Is this really the path to greatness?  I have a hard time believing that.  I can certainly accept that people need to be pushed to their limits to be able to accomplish the unexpected.  Keeping a music class for hours beyond the scheduled ending time or giving people enormously challenging goals and tasks is not abuse, in my view, even though it might be tough to handle for some.  In some disciplines, people might need to be challenged to their limits in a very physical way.  I can readily accept that in training for ice hockey, football or in military training the physical and emotional demands to which individuals are subjected could be excruciatingly high.  Even in other disciplines, the mental demands that are made, the time lines, the pressure all might be extreme.   And when that happens, particularly for those on the receiving end, it may seem hard to draw the line between demanding requirements and abuse.

In another movie that I happened to watch on this flight as well, Stephen Hawking was also pushed to his limits.  At an early age, the suggestion is that he and other students were given nearly impossible physics problems to solve in a short period of time and pushed to fight extremely difficult challenges.  But there is no suggestion that the professors felt the need to humiliate or abuse Mr. Hawking to bring out his greatness.

I can’t accept that in order to succeed, young musicians, athletes, artists or employees must be humiliated yelled at, sworn at and otherwise abused in order to become great.  Moreover, I can’t even accept the suggestion that these coaches, teachers, bosses and others behave this way because they are personally motivated to create greatness.  More often than not, one finds that the bully is employing this tactic because of his or her own inadequacies, real or perceived.  It may be an issue in the person’s personal life, a professional failing, or something else.  In workplaces, it may be the response to the perceived threat posed by a young up and coming individual.  I am not a psychologist so I can’t explain how bullies are created.  But I would think that these types of tactics are much more likely to be harmful and counterproductive in most scenarios.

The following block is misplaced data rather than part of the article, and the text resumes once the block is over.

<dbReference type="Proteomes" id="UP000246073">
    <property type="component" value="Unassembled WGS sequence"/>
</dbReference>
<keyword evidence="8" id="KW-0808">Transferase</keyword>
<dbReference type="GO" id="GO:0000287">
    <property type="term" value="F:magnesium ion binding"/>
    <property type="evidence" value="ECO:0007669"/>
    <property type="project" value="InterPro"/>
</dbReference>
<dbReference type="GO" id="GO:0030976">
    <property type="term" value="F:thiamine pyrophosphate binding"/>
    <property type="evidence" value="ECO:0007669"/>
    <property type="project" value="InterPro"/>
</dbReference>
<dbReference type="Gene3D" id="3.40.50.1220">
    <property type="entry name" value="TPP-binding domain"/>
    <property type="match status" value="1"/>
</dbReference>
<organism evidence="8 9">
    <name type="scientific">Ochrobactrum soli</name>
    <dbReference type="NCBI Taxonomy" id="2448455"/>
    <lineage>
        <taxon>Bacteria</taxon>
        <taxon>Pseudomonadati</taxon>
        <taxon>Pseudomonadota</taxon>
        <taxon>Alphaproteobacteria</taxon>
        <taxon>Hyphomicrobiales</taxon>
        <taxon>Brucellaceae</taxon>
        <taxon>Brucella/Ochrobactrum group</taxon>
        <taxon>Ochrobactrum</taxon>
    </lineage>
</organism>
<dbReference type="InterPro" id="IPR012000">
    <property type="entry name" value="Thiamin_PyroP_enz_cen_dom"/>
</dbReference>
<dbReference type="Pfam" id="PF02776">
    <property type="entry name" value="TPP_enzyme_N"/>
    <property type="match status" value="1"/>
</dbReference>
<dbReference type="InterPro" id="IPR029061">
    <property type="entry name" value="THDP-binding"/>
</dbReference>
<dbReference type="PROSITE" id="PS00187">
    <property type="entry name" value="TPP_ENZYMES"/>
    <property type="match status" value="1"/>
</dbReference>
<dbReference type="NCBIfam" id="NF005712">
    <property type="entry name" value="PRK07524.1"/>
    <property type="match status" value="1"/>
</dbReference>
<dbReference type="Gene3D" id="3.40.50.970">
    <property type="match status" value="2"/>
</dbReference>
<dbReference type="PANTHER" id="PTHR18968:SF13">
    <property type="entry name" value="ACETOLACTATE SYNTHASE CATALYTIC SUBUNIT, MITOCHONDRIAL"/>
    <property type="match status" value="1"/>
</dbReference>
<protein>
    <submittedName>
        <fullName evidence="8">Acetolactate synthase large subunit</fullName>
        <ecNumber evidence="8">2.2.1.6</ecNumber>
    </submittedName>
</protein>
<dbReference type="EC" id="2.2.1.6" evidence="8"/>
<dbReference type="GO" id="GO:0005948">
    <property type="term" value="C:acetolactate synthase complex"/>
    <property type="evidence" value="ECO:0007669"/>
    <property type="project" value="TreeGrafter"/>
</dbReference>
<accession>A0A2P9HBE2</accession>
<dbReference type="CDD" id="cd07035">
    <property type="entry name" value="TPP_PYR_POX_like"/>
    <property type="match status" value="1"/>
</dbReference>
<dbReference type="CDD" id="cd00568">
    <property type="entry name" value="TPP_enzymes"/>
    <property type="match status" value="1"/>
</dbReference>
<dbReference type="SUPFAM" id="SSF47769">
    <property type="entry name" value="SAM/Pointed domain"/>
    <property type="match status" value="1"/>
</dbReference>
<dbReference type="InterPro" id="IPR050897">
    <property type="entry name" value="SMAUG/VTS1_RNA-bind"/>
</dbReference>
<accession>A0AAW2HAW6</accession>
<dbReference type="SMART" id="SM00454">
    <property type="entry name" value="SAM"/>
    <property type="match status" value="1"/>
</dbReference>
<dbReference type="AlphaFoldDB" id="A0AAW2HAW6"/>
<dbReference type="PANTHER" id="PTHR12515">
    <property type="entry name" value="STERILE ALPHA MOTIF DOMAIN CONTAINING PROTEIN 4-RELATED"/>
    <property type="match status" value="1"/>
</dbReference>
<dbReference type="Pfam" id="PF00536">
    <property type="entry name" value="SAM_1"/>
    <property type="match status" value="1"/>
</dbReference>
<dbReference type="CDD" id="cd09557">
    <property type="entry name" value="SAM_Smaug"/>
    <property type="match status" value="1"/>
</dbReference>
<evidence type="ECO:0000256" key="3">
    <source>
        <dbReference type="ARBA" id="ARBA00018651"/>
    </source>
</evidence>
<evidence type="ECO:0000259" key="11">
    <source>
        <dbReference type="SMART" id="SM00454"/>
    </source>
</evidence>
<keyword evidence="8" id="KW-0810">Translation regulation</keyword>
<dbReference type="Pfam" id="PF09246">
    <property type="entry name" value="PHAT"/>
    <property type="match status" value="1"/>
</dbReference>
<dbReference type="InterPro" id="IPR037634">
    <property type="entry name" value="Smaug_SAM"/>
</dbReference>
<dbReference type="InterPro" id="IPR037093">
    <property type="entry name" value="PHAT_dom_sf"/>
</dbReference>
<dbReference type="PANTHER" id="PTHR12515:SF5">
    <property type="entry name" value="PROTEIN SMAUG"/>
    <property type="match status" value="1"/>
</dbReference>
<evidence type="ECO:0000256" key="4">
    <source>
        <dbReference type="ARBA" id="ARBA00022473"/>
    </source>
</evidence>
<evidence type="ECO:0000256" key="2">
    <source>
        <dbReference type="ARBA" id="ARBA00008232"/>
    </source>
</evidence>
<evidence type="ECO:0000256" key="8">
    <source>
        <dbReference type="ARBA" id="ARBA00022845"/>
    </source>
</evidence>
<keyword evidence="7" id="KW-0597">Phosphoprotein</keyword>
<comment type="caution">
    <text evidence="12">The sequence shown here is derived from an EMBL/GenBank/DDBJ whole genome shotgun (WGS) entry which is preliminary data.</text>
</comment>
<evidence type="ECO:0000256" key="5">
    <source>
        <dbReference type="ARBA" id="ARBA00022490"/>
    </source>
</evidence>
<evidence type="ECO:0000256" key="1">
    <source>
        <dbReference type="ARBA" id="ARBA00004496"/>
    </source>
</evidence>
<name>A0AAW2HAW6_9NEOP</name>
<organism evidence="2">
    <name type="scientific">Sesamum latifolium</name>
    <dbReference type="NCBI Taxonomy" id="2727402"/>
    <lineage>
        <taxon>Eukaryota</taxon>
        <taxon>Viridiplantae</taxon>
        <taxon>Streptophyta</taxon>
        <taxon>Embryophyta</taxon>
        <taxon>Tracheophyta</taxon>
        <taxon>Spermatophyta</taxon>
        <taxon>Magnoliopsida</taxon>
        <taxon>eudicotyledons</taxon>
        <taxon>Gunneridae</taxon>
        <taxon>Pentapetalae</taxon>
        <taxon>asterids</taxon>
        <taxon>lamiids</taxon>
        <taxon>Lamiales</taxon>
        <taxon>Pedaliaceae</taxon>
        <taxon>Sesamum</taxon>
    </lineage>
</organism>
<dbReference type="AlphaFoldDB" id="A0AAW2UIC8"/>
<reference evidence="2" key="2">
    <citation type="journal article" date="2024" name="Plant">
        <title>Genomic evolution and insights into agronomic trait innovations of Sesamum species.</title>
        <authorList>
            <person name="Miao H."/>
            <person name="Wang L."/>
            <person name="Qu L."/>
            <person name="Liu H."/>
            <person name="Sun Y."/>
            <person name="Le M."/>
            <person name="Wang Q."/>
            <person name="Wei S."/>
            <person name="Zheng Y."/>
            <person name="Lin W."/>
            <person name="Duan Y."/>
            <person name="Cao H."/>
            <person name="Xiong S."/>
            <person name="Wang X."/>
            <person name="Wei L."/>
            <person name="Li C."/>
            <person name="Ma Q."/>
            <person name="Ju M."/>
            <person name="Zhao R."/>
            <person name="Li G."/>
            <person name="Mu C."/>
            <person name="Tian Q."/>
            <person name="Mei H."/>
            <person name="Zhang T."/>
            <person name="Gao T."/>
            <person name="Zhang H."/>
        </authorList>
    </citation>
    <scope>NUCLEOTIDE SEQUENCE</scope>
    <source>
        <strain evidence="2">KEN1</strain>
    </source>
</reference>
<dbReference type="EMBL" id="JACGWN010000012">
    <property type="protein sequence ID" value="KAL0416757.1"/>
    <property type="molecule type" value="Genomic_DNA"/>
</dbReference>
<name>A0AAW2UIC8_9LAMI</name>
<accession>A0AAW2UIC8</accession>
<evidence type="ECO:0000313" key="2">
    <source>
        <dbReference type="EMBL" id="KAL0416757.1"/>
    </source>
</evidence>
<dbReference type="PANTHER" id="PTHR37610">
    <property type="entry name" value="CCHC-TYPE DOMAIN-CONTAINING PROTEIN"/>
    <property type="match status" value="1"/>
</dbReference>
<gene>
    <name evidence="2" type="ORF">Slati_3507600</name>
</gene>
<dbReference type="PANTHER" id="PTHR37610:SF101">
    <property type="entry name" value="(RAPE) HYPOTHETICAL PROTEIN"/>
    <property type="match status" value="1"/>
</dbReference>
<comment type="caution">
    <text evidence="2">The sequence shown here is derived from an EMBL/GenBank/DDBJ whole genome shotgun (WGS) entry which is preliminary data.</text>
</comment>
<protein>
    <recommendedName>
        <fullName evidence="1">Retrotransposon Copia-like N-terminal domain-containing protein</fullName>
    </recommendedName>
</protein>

I can certainly say that some of the best teachers and bosses that I have had, who pushed people to their limits, were demanding, strict and detailed.  But not abusive.  If anything, the opposite.  They generated respect because those with whom they worked really had the sense that the teachers or bosses were looking out for their well-being while trying to push them to their limits or beyond.  I have often read that type of summary about great sports coaches, military and political leaders or others.  That they inspired people to push themselves to the limit but that they also attracted tremendous respect and displayed empathy and compassion.

Fortunately, in workplaces, in some jurisdictions, like ours in the Province of Ontario, legislation has been passed to try to prevent and ban workplace bullying.  In today’s day and age, parent and student vigilance and changing attitudes help to diminish the likelihood of this type of behaviour in schools, churches and synagogues and other organizations.  But there is still a great deal of it out there.  And there are still many people who accept Terence Fletcher’s mantra – that abuse and fear creates greatness.  That is the very disturbing message of this film.

While the music in the film was excellent, the acting was very strong and the story was riveting, I was left wrestling with the film’s premise as the movie came to its conclusion.  I don’t feel that it was very much of a struggle.  I reject the premise even though I accept that this movie presents the argument as well as anyone might make it.